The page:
HOUSING – Which way is up?

As I see it, the news on housing can only get worse from here due to two factors.  First, consumers stop buying new homes and second, the supply of foreclosed homes is so massive that there is an acceleration in the decline of home prices.

 

We learned today that the sales of new homes are showing indications that the housing decline may be near a bottom.  As reported by the Commerce Department new home sales fell 0.6% last month to a seasonally adjusted annual rate of 356,000. Importantly, February was revised up from the originally reported 337,000 to 358,000.  So the last three months were revised higher and the new data point was better than expectations.  Great!

 

More importantly, at the current sales pace, it would take 10.7 months to work through existing inventory versus 11.2 last month and 13 in January.

 

As said yesterday, one nagging concern is the end of the foreclosure moratorium and the implications for the supply of unsold home within the financial system.  Not to be trite, but what you can see is probably not there.  Yes, foreclosures are on the rise, but the supply of foreclosed homes is probably not as bad as the depressionistas want you to believe.  If they can't see it how do they know what the number is?

 

The most important factor in all of this is the consumer and is he/she willing and able to buy a home today?  The data suggest yes!

 

On the issue of affordability we looked at median home prices, mortgage rates, monthly mortgage payment, and median family income.  Given the dramatic decline in both home prices and mortgage rates, affordability is literally at a ~40 year high (most affordable) on this basis. 

 

Obviously, there other variables to incorporate, but the NAR tracks this data back to 1960 using the same methodology, and February, the most recent data point, showed home prices on this basis (price, mortgage rates, and payments as a percentage of median income) to be literally the most affordable since 1971. The reading in February was 173.8, which was based on a median priced home of $164,600, mortgage rate of 5.12%, monthly payment of $717, median family income of $59.7K, and payment as a percent of income of 14.4%. Critically, as the chart below shows, the affordability of homes for first time buyers also reflects this price trend, with more young people positioned to buy as liquidity returns to the system.

 

Market prices don't lie, people do. Mr. Market is telling us that we are right and the US Housing bottom will be in the rear view soon.

 

Howard Penney
Managing Director

 

HOUSING – Which way is up? - housing1


Cartoon of the Day: Acrophobia

"Most people who are making a ton of money right now are focused on growth companies seeing accelerations," Hedgeye CEO Keith McCullough wrote in today's Early Look. "That’s what happens in Quad 1."

read more

People's Bank of China Spins China’s Bad-Loan Data

PBoC Deputy Governor Yi says China's non-performing loan problem has “pretty much stabilized." "Yi is spinning. China’s bad-debt problem remains serious," write Benn Steil and Emma Smith, Council on Foreign Relations.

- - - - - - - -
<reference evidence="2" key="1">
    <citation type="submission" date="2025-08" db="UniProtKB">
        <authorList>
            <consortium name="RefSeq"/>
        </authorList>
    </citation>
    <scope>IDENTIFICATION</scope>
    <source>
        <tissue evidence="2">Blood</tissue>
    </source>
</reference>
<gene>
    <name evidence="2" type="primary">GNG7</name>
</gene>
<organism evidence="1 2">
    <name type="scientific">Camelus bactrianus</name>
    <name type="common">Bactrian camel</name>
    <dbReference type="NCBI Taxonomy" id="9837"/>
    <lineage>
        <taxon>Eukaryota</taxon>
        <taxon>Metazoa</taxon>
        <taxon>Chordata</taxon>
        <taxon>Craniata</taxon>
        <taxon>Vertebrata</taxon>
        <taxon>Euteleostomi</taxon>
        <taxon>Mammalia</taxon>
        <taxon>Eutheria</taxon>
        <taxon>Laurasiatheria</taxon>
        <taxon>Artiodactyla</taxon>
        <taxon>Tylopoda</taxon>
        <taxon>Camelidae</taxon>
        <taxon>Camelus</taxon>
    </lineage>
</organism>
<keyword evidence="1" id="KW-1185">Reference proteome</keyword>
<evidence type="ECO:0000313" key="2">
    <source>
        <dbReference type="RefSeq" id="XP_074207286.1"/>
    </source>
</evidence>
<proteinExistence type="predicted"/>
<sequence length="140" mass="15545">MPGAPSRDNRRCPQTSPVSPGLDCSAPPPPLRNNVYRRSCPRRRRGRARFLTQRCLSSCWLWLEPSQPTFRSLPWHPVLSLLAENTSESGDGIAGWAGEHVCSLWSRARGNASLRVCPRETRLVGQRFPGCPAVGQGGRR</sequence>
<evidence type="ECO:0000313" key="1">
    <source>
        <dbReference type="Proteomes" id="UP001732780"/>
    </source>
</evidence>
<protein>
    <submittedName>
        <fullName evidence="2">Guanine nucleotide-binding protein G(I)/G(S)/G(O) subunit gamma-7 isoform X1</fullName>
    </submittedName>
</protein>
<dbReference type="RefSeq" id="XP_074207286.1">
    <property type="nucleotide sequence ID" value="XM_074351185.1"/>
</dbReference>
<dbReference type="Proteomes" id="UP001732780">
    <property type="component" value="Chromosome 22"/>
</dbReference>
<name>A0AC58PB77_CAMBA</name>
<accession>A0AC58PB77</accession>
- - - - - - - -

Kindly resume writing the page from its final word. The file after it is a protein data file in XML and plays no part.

read more

UnderArmour: 'I Am Much More Bearish Than I Was 3 Hours Ago'

“The consumer has a short memory.” Yes, Plank actually said this," writes Hedgeye Retail analyst Brian McGough. "Last time I heard such arrogance was Ron Johnson."

read more

Buffalo Wild Wings: Complacency & Lack of Leadership (by Howard Penney)

"Buffalo Wild Wings has been plagued by complacency and a continued lack of adequate leadership," writes Hedgeye Restaurants analyst Howard Penney.

read more

Todd Jordan on Las Vegas Sands Earnings

"The quarter actually beat lowered expectations. Overall, the mass segment performed well although base mass lagging is a concern," writes Hedgeye Gaming, Lodging & Leisure analyst Todd Jordan on Las Vegas Sands.

read more

An Update on Defense Spending by Lt. Gen Emo Gardner

"Congress' FY17 omnibus appropriation will fully fund the Pentagon's original budget request plus $15B of its $30B supplemental request," writes Hedgeye Potomac Defense Policy analyst Lt. Gen Emerson "Emo" Gardner USMC Ret.

read more

Got Process? Zero Hedge Sells Fear, Not Truth

Fear sells. Always has. Look no further than Zero Hedge.

read more

REPLAY: Review of $EXAS Earnings Call (A Hedgeye Best Idea Long)

Our Healthcare Team made a monster call to be long EXAS - hear their updated thoughts.

read more

Capital Brief: 5 Things to Watch Right Now In Washington

Here's a quick look at some key issues investors should keep an eye on from Hedgeye's JT Taylor and our team of Washington Policy analysts in D.C.

read more

Premium insight

[UNLOCKED] Today's Daily Trading Ranges

“If I could only have one thing of the many things we have it would be my daily ranges." Hedgeye CEO Keith McCullough said recently.

read more

We'll Say It Again: Leave Your Politics Out of Your Portfolio

If your politics dictates your portfolio positioning, the Democrats and #NeverTrump crowd out there have had a hell of a week.

read more

Cartoon of the Day: 'Biggest Tax Cut Ever'

President Donald Trump's economic team unveiled what he called last week, "the biggest tax cut we’ve ever had.” Before you get too excited about that hang on a sec. "Trump Tax Reform ain’t gettin’ done anytime soon," Hedgeye CEO Keith McCullough wrote in today's Early Look.

read more